Q: I’ve heard the expression “come a cropper” many times, but when a commentator used it the other night to describe one of the economic plans floated recently, I decided it was time to call on the maven. Enlightenment, if you please.
A: The phrase “come a cropper” originated in the late 1850s when it meant to fall heavily, according to Eric Partridge’s A Dictionary of Slang and Unconventional English (8th ed.).
Cassell’s Dictionary of Slang explains that the expression came from fox-hunting and referred to a rider’s being thrown from a horse.
The word “cropper” here, Cassell’s says, may refer either to the rider’s tendency to be tossed over the horse’s crop (that is, neck), or to an earlier phrase, “neck and crop,” which means “bodily” or “totally.”
(No reliable sources mention any connection with the riding crop, the small whip that’s a familiar piece of equestrian equipment.)
The Oxford English Dictionary, which leans toward “neck and crop” as the probable source of “come a cropper,” cites a 1791 poem with these lines: “The startish beast took fright, and flop / The mad-brain’d rider tumbled, neck and crop!”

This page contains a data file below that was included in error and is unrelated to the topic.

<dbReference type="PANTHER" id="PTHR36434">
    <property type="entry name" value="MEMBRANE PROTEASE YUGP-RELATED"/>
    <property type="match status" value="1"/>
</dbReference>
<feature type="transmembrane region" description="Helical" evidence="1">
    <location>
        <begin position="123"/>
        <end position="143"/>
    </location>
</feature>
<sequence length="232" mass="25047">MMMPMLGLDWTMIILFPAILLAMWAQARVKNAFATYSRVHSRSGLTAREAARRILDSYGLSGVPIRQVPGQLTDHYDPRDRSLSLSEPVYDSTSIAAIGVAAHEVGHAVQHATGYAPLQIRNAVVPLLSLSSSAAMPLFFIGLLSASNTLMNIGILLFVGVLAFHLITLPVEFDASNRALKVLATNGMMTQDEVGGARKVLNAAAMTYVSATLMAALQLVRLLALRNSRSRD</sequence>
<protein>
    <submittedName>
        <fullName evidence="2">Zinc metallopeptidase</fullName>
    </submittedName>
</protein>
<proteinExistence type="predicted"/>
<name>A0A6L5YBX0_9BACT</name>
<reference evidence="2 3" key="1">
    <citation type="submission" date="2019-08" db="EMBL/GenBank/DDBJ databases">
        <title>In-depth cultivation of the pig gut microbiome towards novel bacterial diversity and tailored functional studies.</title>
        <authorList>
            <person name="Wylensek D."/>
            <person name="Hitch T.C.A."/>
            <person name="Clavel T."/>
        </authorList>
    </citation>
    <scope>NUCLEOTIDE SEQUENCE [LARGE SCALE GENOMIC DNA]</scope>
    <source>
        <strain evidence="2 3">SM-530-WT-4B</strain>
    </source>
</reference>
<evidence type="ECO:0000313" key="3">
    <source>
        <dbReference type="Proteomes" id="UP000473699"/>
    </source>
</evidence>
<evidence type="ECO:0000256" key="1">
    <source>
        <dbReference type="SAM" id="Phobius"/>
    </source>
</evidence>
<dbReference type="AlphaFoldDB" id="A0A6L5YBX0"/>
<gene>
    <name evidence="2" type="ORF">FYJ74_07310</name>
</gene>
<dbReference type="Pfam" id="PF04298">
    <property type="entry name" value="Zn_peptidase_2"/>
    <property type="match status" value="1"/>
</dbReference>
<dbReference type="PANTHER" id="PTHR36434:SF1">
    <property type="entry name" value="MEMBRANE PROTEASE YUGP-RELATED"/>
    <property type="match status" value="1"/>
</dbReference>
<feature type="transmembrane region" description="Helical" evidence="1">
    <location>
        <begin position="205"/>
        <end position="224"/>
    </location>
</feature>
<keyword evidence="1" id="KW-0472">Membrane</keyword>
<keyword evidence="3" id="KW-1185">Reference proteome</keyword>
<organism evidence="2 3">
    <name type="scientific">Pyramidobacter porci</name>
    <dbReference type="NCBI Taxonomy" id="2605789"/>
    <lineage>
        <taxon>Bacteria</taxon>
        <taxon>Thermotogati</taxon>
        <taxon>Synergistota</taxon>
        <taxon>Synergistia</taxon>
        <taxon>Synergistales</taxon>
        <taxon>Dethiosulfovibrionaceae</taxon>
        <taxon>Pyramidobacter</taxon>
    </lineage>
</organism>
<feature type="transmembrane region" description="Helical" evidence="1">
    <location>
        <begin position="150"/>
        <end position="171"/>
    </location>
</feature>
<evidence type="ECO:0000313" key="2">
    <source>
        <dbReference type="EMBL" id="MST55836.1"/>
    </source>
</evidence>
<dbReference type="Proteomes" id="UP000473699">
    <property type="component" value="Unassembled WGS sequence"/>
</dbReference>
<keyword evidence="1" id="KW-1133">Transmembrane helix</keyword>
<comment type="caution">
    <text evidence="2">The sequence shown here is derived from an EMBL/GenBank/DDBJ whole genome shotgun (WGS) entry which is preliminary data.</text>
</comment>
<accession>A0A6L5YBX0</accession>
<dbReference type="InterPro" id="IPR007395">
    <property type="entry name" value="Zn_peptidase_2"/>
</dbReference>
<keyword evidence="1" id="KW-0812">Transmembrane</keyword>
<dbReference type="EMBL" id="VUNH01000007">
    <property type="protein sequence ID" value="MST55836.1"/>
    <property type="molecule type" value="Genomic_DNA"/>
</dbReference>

The word sleuth Michael Quinion notes that the “crop” in “neck and crop” might refer to the horse’s other end (its rump). On his website World Wide Words, he writes:
“It could be that crop is a variant of croup, suggesting that a horse that fell neck and crop collapsed all of a heap, with both head and backside hitting the ground together. Or perhaps crop had its then normal meaning, so the expression was an intensified version of neck, perhaps linked to an older expression neck and heels that’s similar to head over heels.”
However it came into being, the phrase “come a cropper” has appeared in other forms too, including “get a cropper” and “go a cropper.” In fact, the first published reference in the OED for the expression is of the “get” variety.
Here’s an expanded version of the OED citation, from a comic novel by Robert S. Surtees, Ask Mamma (1858): “Gameboy Green, thinking to show off, rode at an impracticable fence, and got a cropper for his pains.”
Soon the expression was being used figuratively for situations other than horsemanship. Anthony Trollope used it in his 1874 novel The Way We Live Now to describe a matrimonial disaster: “He would ‘be coming a cropper rather,’ were he to marry Melmotte’s daughter for her money, and then find that she had got none.”
Buy Pat’s books at a local store or Amazon.com.